Thursday, December 17, 2009

Deutschland, Part 10

The major reason that I'd waited until this year to visit Germany was the Frankfurt Auto Show, which only occurs every other year. While you can read about all the cars that were unveiled there in plenty of places, I figured I'd share my own perspective with you on a few things.

First of all, it was a thrill to see all the cars from brands we don't have here, like the French trio of Renault, Citröen and Peugeot, and Fiat, whose cars we will soon be seeing on our shores. Sometimes you see a car that looks familiar, but with a badge that's not:

This Fiat is called the Sedici, and it's just a rebadged Suzuki SX4, which we do, in fact, have here.

This Seat Exeo is actually a reworked previous generation Audi A4. Seat is VW's Spanish brand, and it's seen by the parent company as a stepping stone to the Audi brand. A Skoda rep explained this to me, adding that his marque is seen as a lead-in to the VW badge. Things can be a bit more complicated on the Continent.

There were also lots of MAVs, or multi-activity vehicles. These cars are a wonder of packaging, and one of my favorites was the Toyota Verso, which essentially takes a Corolla-sized platform and jams seven people in it.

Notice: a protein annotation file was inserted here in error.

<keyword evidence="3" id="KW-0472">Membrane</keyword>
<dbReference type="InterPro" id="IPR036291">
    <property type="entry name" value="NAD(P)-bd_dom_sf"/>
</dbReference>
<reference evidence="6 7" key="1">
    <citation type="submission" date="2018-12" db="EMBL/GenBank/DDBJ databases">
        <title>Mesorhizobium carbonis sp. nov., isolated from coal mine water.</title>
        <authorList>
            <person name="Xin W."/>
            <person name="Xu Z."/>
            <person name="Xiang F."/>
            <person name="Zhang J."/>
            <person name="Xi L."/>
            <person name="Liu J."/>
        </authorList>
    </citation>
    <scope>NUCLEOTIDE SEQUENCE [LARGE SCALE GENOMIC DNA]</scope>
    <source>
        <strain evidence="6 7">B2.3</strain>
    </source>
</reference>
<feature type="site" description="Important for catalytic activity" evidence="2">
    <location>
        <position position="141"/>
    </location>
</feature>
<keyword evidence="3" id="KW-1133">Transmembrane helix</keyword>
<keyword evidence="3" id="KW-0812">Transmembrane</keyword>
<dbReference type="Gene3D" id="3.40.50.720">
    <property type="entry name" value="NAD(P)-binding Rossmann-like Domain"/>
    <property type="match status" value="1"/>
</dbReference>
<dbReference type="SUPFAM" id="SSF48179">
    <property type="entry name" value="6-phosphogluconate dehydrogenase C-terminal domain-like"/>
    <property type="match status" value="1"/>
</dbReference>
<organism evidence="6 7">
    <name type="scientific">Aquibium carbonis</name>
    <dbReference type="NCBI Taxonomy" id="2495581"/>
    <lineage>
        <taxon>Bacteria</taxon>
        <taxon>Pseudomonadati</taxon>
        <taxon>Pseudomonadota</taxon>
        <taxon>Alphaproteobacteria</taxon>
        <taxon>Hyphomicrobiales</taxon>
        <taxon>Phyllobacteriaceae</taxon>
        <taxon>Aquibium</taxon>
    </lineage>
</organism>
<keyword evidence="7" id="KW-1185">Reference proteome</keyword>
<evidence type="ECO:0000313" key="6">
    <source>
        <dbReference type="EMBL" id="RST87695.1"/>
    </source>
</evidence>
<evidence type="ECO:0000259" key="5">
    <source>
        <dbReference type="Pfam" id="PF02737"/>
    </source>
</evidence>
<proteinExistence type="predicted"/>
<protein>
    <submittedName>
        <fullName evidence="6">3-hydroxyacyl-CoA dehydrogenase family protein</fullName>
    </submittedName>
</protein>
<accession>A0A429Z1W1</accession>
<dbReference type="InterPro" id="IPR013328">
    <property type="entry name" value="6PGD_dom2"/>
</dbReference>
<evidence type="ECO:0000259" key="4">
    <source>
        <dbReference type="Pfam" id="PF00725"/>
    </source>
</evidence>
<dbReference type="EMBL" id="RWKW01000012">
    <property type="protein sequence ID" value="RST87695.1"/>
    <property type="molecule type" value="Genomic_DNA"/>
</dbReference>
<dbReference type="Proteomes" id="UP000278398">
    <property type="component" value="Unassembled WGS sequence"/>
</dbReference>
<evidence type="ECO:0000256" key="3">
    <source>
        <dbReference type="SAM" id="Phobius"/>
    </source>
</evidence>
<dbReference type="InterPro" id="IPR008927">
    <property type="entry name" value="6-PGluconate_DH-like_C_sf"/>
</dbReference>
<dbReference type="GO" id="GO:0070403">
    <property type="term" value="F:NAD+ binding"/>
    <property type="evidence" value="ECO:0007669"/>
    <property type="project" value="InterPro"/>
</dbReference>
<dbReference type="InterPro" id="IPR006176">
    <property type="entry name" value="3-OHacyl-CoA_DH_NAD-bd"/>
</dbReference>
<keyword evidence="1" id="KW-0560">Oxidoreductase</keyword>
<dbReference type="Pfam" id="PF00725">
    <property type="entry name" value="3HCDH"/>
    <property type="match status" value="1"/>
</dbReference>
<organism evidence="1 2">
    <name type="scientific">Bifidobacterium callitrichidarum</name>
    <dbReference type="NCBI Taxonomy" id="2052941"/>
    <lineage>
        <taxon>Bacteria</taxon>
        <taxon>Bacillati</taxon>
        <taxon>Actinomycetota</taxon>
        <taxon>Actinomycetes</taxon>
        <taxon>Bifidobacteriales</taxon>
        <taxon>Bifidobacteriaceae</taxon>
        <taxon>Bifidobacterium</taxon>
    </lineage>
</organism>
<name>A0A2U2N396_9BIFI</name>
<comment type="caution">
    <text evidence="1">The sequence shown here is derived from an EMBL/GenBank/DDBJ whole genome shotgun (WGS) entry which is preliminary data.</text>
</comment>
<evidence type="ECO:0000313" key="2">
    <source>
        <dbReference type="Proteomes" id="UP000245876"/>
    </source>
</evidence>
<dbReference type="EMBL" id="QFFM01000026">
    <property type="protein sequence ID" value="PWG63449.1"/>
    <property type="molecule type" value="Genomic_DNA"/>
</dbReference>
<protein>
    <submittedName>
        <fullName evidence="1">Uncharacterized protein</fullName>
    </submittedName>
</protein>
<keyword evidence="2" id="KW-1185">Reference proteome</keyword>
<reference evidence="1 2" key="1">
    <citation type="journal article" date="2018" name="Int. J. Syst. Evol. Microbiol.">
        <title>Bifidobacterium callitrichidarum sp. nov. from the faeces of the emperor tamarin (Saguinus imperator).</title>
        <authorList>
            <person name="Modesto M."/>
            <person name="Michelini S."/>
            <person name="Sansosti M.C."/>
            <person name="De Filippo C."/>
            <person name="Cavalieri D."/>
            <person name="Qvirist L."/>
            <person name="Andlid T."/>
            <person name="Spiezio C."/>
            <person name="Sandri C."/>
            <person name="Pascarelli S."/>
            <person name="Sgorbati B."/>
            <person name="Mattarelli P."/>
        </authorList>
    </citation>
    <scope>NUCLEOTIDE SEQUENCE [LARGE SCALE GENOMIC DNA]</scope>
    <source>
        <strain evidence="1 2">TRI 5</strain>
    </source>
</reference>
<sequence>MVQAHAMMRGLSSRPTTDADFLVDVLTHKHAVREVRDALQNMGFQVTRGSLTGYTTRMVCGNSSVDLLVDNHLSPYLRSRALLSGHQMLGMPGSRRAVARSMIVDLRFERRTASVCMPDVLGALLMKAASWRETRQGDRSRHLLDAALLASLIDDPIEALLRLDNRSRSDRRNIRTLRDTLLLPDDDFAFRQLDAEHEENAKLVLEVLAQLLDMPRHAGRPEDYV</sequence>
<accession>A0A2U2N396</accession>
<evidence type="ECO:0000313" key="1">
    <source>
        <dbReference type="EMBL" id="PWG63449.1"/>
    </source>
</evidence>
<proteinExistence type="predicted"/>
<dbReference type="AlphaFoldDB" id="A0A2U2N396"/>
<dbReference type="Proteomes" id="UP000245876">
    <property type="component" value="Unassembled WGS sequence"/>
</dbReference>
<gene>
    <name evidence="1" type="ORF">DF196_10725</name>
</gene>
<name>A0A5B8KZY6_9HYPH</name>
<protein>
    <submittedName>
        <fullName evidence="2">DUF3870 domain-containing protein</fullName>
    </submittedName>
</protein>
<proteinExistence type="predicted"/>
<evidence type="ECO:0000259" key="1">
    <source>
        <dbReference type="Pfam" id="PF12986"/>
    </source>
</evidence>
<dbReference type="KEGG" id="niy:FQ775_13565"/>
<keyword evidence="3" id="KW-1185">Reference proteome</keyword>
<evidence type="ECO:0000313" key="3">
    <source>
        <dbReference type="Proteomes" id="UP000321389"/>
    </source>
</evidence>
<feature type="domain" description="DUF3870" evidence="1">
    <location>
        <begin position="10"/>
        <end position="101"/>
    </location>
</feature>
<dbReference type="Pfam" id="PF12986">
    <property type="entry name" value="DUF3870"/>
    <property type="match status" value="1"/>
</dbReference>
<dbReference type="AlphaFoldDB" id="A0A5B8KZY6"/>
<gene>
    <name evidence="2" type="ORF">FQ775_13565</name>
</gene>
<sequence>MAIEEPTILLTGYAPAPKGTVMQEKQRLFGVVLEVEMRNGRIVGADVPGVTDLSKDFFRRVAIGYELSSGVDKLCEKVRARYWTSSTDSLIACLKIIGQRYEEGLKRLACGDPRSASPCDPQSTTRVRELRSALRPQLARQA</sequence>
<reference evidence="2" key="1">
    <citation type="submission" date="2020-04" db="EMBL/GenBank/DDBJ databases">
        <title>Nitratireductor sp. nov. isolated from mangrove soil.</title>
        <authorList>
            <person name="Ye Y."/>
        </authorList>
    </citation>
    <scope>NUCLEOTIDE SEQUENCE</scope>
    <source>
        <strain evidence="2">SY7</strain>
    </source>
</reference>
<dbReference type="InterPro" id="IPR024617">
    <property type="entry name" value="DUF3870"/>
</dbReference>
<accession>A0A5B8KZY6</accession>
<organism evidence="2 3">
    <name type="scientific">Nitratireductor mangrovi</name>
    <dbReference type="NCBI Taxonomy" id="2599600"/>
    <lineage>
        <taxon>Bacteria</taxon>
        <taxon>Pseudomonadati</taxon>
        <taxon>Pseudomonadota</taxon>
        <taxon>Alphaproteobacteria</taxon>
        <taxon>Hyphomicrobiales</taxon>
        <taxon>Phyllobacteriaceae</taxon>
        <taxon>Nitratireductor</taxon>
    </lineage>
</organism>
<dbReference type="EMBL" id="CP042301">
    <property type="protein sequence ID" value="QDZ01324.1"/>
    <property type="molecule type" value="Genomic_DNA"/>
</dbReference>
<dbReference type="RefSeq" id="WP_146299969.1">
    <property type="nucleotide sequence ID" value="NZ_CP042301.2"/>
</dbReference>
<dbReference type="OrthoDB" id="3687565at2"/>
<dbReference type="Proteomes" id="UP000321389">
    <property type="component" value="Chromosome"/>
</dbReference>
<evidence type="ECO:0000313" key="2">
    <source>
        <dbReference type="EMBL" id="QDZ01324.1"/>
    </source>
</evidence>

At this show, Ford unveiled the new Focus C-Max and Grand C-Max, and revealed that the latter would be coming to America. This could be the start of a big trend in the States.

I also really dug the Kia Venga. While only two rows, it's quite spacious, and would give the Honda Fit a run for its money. I also like the adorable styling, and I'm going to try to get Kia to bring it over here. It would help them sustain some of the great momentum their brand has gotten of late.

And how could I forget the VW Scirocco. This thing looks bad-ass, and as I posted earlier, VW had a hot R version on hand at the show. If only they'd bring it here.

BMW also had a beautiful 507 driving around the elevated track they'd built around their stand, so I got to enjoy the lovely sights and sounds of that classic.

Finally, I got to experience the European Ford lineup up close. I was not prepared for what I'd see and feel. Not only were the materials below the quality level I'd been expecting, but the ergonomics of some of the vehicles was deplorable. To lower a window in the Mondeo you have to contort your wrist into a very uncomfortable position, as you can see on the left side of the picture:

In addition, the interior panel gaps were huge. It's a shame, since I'd based my impressions of European Ford products on their stunning design.

With my press pass, I was a pig in shit at the show. They treat the press quite well at auto shows, and you eat like a king if you want. Plus I had plenty of free Internet with which to research the Nürburgring, where I was going the next day, and try to learn its corners. More on that soon...

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